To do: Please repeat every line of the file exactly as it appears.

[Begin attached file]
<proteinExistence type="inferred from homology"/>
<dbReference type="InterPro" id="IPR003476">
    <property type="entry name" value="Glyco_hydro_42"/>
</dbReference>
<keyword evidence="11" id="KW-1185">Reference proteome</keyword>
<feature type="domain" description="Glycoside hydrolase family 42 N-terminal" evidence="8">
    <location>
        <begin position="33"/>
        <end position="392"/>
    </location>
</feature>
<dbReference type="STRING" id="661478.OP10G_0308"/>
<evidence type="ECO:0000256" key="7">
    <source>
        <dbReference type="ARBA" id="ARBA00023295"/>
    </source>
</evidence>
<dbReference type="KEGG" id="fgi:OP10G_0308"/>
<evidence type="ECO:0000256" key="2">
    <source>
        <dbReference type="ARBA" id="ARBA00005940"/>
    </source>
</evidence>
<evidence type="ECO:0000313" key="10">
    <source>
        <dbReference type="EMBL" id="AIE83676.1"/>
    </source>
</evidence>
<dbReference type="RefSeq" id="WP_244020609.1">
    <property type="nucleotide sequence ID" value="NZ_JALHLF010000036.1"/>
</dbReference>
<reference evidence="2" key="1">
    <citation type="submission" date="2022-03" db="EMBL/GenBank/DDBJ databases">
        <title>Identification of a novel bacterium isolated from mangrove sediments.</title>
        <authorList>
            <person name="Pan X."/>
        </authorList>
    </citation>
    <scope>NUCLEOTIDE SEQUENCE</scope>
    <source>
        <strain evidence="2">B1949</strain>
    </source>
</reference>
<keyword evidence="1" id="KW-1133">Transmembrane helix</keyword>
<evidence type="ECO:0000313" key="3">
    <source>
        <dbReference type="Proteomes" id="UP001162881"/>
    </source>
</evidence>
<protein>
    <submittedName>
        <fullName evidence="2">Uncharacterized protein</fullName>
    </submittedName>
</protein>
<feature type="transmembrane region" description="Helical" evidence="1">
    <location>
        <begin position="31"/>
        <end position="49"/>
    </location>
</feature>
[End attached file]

<proteinExistence type="inferred from homology"/>
<dbReference type="InterPro" id="IPR003476">
    <property type="entry name" value="Glyco_hydro_42"/>
</dbReference>
<keyword evidence="11" id="KW-1185">Reference proteome</keyword>
<feature type="domain" description="Glycoside hydrolase family 42 N-terminal" evidence="8">
    <location>
        <begin position="33"/>
        <end position="392"/>
    </location>
</feature>
<dbReference type="STRING" id="661478.OP10G_0308"/>
<evidence type="ECO:0000256" key="7">
    <source>
        <dbReference type="ARBA" id="ARBA00023295"/>
    </source>
</evidence>
<dbReference type="KEGG" id="fgi:OP10G_0308"/>
<evidence type="ECO:0000256" key="2">
    <source>
        <dbReference type="ARBA" id="ARBA00005940"/>
    </source>
</evidence>
<evidence type="ECO:0000313" key="10">
    <source>
        <dbReference type="EMBL" id="AIE83676.1"/>
    </source>
</evidence>
<dbReference type="RefSeq" id="WP_244020609.1">
    <property type="nucleotide sequence ID" value="NZ_JALHLF010000036.1"/>
</dbReference>
<reference evidence="2" key="1">
    <citation type="submission" date="2022-03" db="EMBL/GenBank/DDBJ databases">
        <title>Identification of a novel bacterium isolated from mangrove sediments.</title>
        <authorList>
            <person name="Pan X."/>
        </authorList>
    </citation>
    <scope>NUCLEOTIDE SEQUENCE</scope>
    <source>
        <strain evidence="2">B1949</strain>
    </source>
</reference>
<keyword evidence="1" id="KW-1133">Transmembrane helix</keyword>
<evidence type="ECO:0000313" key="3">
    <source>
        <dbReference type="Proteomes" id="UP001162881"/>
    </source>
</evidence>
<protein>
    <submittedName>
        <fullName evidence="2">Uncharacterized protein</fullName>
    </submittedName>
</protein>
<feature type="transmembrane region" description="Helical" evidence="1">
    <location>
        <begin position="31"/>
        <end position="49"/>
    </location>
</feature>